I also have a follow-up question to this... In class, we talked about how those forces would be interchangeable with dipole-induced dipole interactions. Does this mean they are the same or for sake of simplicity we treat them the same way?
by Schuyler_Howell_4D
Sun Nov 11, 2018 4:55 pm
Forum: Lewis Structures
Topic: Expanded Octets
Replies: 9
Views: 224

Re: Expanded Octets

Common elements that can have an expanded octet are sulfur, phosphorous, silicon and chlorine. They can have more than an octet because they have d- orbitals that can hold electrons. These d-orbitals have higher energy than 4s- orbitals so those electrons are used for bonding. Here is a helpful link...
by Schuyler_Howell_4D
Sun Nov 11, 2018 4:49 pm
Forum: Administrative Questions and Class Announcements
Topic: Chemistry Community Posts
Replies: 3
Views: 119

Re: Chemistry Community Posts

The post can be a question you need to be answered about the material, a reply/ answer to someone's post, or a helpful resource. I think if it is a question that is a logistic question (like this one), it may not get points but, double check with your TA about that.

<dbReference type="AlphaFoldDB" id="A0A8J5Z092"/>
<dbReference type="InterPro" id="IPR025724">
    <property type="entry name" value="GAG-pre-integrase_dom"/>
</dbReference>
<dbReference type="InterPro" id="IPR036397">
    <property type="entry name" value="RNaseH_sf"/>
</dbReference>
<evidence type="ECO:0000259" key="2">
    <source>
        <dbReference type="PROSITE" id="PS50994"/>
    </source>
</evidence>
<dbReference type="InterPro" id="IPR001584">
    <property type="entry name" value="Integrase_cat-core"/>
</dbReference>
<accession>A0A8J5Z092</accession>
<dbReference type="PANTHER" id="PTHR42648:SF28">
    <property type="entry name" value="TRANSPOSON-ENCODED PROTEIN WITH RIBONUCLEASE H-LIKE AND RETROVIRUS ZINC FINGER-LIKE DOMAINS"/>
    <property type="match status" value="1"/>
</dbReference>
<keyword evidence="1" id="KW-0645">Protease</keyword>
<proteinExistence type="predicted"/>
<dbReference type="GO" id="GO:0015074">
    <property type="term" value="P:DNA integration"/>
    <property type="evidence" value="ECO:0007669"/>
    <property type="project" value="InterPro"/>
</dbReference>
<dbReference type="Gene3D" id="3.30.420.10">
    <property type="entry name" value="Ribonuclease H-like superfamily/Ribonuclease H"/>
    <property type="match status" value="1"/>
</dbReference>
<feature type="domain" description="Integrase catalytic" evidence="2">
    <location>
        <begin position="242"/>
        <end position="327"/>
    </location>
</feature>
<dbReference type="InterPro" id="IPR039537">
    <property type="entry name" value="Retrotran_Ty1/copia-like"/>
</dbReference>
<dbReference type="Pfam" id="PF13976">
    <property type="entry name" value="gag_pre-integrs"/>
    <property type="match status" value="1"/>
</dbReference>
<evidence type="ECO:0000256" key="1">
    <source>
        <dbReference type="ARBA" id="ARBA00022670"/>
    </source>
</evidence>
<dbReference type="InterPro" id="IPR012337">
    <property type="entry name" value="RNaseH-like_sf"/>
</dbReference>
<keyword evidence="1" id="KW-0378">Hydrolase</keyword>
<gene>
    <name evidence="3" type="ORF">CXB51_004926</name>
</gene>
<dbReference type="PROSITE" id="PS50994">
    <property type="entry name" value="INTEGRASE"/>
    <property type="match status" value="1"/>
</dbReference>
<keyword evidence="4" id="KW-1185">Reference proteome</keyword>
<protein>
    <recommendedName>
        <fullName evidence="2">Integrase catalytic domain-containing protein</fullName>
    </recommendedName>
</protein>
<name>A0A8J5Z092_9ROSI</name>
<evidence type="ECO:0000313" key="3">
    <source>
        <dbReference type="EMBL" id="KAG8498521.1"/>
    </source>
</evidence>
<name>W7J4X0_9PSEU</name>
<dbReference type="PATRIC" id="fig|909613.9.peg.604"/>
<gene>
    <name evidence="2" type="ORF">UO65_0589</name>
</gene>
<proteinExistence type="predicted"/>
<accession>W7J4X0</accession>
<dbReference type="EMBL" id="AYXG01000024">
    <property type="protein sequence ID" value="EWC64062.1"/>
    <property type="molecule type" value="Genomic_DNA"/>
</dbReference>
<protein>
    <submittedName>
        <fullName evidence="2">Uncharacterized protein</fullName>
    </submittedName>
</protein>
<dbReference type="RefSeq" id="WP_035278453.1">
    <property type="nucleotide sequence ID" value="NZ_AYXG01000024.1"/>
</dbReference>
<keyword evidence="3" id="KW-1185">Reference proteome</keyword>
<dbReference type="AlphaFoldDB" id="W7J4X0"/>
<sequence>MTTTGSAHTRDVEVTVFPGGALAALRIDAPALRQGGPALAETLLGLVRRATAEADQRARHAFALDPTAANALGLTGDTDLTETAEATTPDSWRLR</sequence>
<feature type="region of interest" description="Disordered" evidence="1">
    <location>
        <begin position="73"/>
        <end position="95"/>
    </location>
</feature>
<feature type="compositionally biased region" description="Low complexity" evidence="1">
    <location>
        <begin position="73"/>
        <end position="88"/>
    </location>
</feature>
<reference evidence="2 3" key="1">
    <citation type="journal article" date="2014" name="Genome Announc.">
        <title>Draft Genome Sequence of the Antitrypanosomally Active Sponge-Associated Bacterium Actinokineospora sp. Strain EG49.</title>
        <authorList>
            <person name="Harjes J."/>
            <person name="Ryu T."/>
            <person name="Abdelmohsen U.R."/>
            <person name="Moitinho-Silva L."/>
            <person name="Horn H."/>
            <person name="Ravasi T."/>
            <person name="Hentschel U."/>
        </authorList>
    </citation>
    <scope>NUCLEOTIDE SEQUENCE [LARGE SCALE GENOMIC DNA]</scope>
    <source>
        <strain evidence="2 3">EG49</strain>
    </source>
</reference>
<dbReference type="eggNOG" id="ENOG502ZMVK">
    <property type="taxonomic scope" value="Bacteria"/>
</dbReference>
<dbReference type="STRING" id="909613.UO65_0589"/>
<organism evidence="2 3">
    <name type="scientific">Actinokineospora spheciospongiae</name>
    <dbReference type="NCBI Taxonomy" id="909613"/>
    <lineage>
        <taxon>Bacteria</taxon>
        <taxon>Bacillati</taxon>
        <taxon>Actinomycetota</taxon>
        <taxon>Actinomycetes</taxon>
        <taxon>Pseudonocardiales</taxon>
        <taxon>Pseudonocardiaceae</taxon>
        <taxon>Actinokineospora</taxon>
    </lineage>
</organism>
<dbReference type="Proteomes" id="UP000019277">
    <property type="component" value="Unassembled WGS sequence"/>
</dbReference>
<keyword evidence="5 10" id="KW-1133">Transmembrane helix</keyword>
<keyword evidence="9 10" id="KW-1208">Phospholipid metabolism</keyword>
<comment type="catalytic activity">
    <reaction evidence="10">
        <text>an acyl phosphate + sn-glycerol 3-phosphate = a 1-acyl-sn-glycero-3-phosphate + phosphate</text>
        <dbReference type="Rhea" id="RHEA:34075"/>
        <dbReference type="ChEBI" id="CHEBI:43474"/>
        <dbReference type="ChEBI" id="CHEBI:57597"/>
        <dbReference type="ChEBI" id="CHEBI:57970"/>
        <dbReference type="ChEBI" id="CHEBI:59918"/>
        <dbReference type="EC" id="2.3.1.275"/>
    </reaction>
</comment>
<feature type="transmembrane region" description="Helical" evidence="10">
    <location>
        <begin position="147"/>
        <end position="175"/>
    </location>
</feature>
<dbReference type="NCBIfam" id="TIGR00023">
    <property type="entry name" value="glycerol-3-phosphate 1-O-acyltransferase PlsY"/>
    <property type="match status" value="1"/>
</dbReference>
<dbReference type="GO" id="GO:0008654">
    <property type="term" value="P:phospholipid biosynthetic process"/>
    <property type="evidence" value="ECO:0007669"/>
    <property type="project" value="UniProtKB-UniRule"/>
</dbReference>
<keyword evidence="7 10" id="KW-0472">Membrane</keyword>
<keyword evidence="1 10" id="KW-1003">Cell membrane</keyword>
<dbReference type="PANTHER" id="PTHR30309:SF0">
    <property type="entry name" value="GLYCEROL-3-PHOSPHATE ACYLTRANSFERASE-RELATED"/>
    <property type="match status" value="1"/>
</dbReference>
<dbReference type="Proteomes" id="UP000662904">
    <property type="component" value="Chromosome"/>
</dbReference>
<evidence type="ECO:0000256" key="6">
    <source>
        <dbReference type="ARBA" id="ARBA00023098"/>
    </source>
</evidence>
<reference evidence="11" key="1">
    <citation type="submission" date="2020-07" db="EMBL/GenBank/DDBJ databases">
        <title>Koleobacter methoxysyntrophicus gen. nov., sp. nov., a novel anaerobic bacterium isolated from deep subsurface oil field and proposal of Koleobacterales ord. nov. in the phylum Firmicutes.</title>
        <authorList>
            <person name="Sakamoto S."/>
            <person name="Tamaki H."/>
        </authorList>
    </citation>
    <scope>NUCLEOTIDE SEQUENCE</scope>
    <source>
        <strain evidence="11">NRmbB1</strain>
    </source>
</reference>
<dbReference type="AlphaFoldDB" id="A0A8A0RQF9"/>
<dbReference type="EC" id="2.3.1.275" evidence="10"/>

by Schuyler_Howell_4D
Sat Nov 03, 2018 8:47 pm
Forum: Lewis Structures
Topic: Radicals?
Replies: 4
Views: 63

Re: Radicals?

I think so. If I understand correctly, everything up to and including Wednesday's lecture (but not Friday's lecture).
by Schuyler_Howell_4D
Sat Nov 03, 2018 8:42 pm
Forum: Empirical & Molecular Formulas
Topic: Midterm Practice Problem #1
Replies: 2
Views: 170

Re: Midterm Practice Problem #1

General steps: 1)Convert grams of each element into moles of the element 2)Take moles of each element and multiply by the ratio of that element in the molecule (1 C/ 1 CO2) so that you get grams of the individual element 3) Take those grams from step 2 and convert from grams of the element to mols o...
by Schuyler_Howell_4D
Sat Nov 03, 2018 8:16 pm
Forum: Bond Lengths & Energies
Topic: Coordinate covalent bonds
Replies: 1
Views: 46

Re: Coordinate covalent bonds

A coordinate covalent bond is an example he used in class where H2O is bonded and the electrons are being shared between the H and O but, once they break apart the O is left with 6 electrons and the H are each left with one. In short, the one atom donates both electrons in a bond.
by Schuyler_Howell_4D
Sat Nov 03, 2018 7:49 pm
Forum: Octet Exceptions
Topic: Which atom gets extra lone pair
Replies: 2
Views: 62

Re: Which atom gets extra lone pair